Lotilla: Nuclear Plant possible within 10 years

Cusi: Chinese gov’t to help assess BNPP operations

The Department of Energy (DOE) has highlighted that nuclear energy could be harnessed as a power source, with the possibility of constructing a facility within a 10-year timeframe that encompasses the Marcos administration and its successor. 

As reported by CNN Philippines, Energy Secretary Raphael Lotilla stated that the government has initiated studies to identify appropriate sites that meet the requirements of the International Atomic Energy Agency (IAEA) for accommodating a nuclear facility.

The DOE also has sought the assistance of the National Economic and Development Authority (NEDA) in developing a framework that enables private entities to engage in nuclear energy undertakings.

Lotilla highlighted that due to current legal restrictions preventing government involvement in power generation, it is necessary for Congress to establish the foundation for the Philippines’ entry into nuclear energy.

He further elaborated that the decision to proceed and the timing lie in the hands of Congress, expressing hope that it will be within the next decade. Should the plan move forward, preparations are already in place.

President Ferdinand Marcos Jr. earlier engaged in meetings with small modular reactor (SMR) developers earlier this year, reflecting the country’s ongoing quest for alternative electricity generation sources in response to the relatively high costs of power in Asia.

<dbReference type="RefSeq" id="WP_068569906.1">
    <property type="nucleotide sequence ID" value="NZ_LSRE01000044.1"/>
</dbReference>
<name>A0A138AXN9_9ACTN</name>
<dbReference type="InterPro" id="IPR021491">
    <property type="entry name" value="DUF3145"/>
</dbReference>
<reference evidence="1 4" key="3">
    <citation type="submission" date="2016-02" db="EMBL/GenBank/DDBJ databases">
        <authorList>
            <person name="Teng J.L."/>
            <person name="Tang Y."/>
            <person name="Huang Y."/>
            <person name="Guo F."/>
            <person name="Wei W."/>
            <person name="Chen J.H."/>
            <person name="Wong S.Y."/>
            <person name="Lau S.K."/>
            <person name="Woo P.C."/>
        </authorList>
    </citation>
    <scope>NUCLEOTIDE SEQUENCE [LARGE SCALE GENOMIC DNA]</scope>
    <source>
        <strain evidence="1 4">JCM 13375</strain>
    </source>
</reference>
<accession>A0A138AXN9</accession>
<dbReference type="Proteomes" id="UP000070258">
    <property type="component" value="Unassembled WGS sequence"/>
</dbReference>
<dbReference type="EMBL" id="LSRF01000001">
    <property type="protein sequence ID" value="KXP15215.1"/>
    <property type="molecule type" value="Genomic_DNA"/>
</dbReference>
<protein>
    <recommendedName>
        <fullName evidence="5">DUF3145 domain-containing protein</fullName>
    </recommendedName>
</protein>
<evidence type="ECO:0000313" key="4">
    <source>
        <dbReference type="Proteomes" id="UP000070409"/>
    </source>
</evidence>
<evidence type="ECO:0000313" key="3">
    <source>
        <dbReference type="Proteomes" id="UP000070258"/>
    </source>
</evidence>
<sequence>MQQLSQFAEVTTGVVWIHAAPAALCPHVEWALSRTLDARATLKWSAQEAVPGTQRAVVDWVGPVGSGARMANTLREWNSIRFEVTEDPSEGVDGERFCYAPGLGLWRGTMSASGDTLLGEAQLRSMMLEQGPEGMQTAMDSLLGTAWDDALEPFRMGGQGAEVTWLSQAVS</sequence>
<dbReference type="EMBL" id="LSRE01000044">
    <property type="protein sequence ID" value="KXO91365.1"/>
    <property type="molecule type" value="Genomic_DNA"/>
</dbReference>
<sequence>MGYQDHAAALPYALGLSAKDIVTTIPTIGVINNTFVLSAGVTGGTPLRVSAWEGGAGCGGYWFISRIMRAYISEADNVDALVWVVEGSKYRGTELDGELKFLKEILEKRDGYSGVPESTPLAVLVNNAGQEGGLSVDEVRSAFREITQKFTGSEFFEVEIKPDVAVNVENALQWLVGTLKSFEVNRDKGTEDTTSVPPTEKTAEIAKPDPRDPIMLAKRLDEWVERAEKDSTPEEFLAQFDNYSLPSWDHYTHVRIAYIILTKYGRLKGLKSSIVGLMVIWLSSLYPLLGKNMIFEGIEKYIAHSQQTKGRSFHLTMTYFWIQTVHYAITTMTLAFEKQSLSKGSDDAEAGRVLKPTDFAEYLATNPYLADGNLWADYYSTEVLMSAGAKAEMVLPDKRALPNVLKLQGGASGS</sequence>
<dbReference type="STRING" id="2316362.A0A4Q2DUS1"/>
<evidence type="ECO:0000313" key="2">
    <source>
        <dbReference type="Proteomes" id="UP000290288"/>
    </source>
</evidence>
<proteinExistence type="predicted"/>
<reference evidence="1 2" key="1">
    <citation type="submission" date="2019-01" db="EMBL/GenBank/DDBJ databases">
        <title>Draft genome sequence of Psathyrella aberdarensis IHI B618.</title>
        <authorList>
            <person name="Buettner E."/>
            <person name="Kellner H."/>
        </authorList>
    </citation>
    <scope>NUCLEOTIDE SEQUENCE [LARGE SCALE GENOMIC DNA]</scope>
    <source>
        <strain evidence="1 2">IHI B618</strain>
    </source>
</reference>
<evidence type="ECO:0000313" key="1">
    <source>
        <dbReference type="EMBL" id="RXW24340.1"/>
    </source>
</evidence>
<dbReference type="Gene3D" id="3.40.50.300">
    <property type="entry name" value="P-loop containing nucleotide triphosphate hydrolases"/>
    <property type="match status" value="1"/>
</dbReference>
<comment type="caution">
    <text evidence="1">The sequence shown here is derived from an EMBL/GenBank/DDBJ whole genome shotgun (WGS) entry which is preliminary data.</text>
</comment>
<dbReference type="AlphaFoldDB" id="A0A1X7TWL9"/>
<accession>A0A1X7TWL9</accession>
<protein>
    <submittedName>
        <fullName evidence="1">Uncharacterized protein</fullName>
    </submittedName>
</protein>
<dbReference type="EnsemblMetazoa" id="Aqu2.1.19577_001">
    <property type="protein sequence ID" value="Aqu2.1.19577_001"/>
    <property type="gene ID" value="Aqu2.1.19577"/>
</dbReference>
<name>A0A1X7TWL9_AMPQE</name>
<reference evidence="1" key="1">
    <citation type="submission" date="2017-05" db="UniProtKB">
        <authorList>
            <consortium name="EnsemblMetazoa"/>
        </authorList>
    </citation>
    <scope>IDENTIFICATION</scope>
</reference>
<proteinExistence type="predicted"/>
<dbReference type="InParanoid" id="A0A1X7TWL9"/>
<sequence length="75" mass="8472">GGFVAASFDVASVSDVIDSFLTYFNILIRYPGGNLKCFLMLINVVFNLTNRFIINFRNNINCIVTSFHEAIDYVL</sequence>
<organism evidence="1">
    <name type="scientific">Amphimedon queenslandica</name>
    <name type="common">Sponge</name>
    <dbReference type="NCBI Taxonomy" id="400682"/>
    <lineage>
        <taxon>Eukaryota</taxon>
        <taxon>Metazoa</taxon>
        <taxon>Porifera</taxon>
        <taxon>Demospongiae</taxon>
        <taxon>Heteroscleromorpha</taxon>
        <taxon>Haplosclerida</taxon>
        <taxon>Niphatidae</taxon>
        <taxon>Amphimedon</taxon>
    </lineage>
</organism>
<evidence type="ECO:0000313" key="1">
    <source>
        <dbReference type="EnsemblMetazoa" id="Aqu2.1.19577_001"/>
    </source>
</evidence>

Lotilla also expressed that while modular technology is still in the demonstration stage and not yet ready for commercial deployment, it presents a viable alternative. He further mentioned that supporters of nuclear energy from the United States have emphasized the safety advantages of nuclear facilities compared to conventional models, highlighting their potential to prevent meltdown incidents.

The energy secretary, in the same forum, also voiced criticism towards the National Grid Corporation of the Philippines (NGCP) for failing to fulfill its obligations as mandated by its franchise.

He also noted that despite holding a 50-year franchise as the sole owner responsible for maintaining, operating, and expanding the country’s transmission system, the NGCP has encountered significant delays in major projects.

The power outage in Luzon in May resulted in a chain of regulatory audits conducted on the NGCP. It was discovered that the company had not undergone a performance audit since its inception in 2009, raising concerns about its operational effectiveness and compliance.